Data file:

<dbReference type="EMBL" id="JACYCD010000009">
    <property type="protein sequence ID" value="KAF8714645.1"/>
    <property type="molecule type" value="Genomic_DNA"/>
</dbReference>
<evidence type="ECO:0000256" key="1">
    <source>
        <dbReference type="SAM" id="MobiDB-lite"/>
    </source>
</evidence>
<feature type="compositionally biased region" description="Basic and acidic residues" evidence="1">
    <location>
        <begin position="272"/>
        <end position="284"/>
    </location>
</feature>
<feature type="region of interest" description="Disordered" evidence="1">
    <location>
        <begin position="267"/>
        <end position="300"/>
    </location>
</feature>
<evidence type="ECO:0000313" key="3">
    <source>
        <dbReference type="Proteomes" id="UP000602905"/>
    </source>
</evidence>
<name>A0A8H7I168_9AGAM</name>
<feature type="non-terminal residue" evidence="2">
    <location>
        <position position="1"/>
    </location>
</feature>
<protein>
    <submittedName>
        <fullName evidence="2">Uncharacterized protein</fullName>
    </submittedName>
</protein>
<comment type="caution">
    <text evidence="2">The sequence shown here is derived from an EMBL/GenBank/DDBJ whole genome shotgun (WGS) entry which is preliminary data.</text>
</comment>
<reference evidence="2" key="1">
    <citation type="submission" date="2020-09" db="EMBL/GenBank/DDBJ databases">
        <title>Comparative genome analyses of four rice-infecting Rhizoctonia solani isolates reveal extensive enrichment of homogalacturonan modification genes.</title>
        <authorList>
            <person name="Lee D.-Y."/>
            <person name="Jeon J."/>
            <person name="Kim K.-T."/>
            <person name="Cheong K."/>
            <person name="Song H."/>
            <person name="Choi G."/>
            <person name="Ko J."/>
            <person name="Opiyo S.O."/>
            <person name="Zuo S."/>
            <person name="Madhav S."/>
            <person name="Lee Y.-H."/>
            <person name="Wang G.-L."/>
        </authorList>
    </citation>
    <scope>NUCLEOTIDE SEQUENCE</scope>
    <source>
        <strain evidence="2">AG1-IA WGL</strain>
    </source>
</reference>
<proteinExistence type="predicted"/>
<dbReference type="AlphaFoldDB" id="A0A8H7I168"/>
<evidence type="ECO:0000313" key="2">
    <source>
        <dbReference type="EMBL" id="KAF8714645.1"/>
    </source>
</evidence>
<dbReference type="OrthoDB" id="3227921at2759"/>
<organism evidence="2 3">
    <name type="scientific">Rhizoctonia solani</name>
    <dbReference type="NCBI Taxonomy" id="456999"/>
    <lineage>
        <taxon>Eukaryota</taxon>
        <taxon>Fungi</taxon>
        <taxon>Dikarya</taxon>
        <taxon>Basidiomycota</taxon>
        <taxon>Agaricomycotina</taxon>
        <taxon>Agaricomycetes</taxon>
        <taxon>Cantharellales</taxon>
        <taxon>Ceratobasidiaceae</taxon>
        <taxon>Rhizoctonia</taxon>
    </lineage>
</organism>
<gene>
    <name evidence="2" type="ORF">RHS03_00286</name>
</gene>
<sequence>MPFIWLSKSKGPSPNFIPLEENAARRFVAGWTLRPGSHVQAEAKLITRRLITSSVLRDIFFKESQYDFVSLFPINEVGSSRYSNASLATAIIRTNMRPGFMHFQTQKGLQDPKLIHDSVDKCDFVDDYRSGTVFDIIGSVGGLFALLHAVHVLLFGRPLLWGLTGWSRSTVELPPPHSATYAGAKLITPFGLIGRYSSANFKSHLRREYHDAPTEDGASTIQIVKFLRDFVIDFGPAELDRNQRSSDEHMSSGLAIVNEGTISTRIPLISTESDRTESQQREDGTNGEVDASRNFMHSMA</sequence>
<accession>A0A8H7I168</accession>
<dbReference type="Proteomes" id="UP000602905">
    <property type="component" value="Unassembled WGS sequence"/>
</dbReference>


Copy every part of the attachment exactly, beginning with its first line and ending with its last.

<dbReference type="EMBL" id="JACYCD010000009">
    <property type="protein sequence ID" value="KAF8714645.1"/>
    <property type="molecule type" value="Genomic_DNA"/>
</dbReference>
<evidence type="ECO:0000256" key="1">
    <source>
        <dbReference type="SAM" id="MobiDB-lite"/>
    </source>
</evidence>
<feature type="compositionally biased region" description="Basic and acidic residues" evidence="1">
    <location>
        <begin position="272"/>
        <end position="284"/>
    </location>
</feature>
<feature type="region of interest" description="Disordered" evidence="1">
    <location>
        <begin position="267"/>
        <end position="300"/>
    </location>
</feature>
<evidence type="ECO:0000313" key="3">
    <source>
        <dbReference type="Proteomes" id="UP000602905"/>
    </source>
</evidence>
<name>A0A8H7I168_9AGAM</name>
<feature type="non-terminal residue" evidence="2">
    <location>
        <position position="1"/>
    </location>
</feature>
<protein>
    <submittedName>
        <fullName evidence="2">Uncharacterized protein</fullName>
    </submittedName>
</protein>
<comment type="caution">
    <text evidence="2">The sequence shown here is derived from an EMBL/GenBank/DDBJ whole genome shotgun (WGS) entry which is preliminary data.</text>
</comment>
<reference evidence="2" key="1">
    <citation type="submission" date="2020-09" db="EMBL/GenBank/DDBJ databases">
        <title>Comparative genome analyses of four rice-infecting Rhizoctonia solani isolates reveal extensive enrichment of homogalacturonan modification genes.</title>
        <authorList>
            <person name="Lee D.-Y."/>
            <person name="Jeon J."/>
            <person name="Kim K.-T."/>
            <person name="Cheong K."/>
            <person name="Song H."/>
            <person name="Choi G."/>
            <person name="Ko J."/>
            <person name="Opiyo S.O."/>
            <person name="Zuo S."/>
            <person name="Madhav S."/>
            <person name="Lee Y.-H."/>
            <person name="Wang G.-L."/>
        </authorList>
    </citation>
    <scope>NUCLEOTIDE SEQUENCE</scope>
    <source>
        <strain evidence="2">AG1-IA WGL</strain>
    </source>
</reference>
<proteinExistence type="predicted"/>
<dbReference type="AlphaFoldDB" id="A0A8H7I168"/>
<evidence type="ECO:0000313" key="2">
    <source>
        <dbReference type="EMBL" id="KAF8714645.1"/>
    </source>
</evidence>
<dbReference type="OrthoDB" id="3227921at2759"/>
<organism evidence="2 3">
    <name type="scientific">Rhizoctonia solani</name>
    <dbReference type="NCBI Taxonomy" id="456999"/>
    <lineage>
        <taxon>Eukaryota</taxon>
        <taxon>Fungi</taxon>
        <taxon>Dikarya</taxon>
        <taxon>Basidiomycota</taxon>
        <taxon>Agaricomycotina</taxon>
        <taxon>Agaricomycetes</taxon>
        <taxon>Cantharellales</taxon>
        <taxon>Ceratobasidiaceae</taxon>
        <taxon>Rhizoctonia</taxon>
    </lineage>
</organism>
<gene>
    <name evidence="2" type="ORF">RHS03_00286</name>
</gene>
<sequence>MPFIWLSKSKGPSPNFIPLEENAARRFVAGWTLRPGSHVQAEAKLITRRLITSSVLRDIFFKESQYDFVSLFPINEVGSSRYSNASLATAIIRTNMRPGFMHFQTQKGLQDPKLIHDSVDKCDFVDDYRSGTVFDIIGSVGGLFALLHAVHVLLFGRPLLWGLTGWSRSTVELPPPHSATYAGAKLITPFGLIGRYSSANFKSHLRREYHDAPTEDGASTIQIVKFLRDFVIDFGPAELDRNQRSSDEHMSSGLAIVNEGTISTRIPLISTESDRTESQQREDGTNGEVDASRNFMHSMA</sequence>
<accession>A0A8H7I168</accession>
<dbReference type="Proteomes" id="UP000602905">
    <property type="component" value="Unassembled WGS sequence"/>
</dbReference>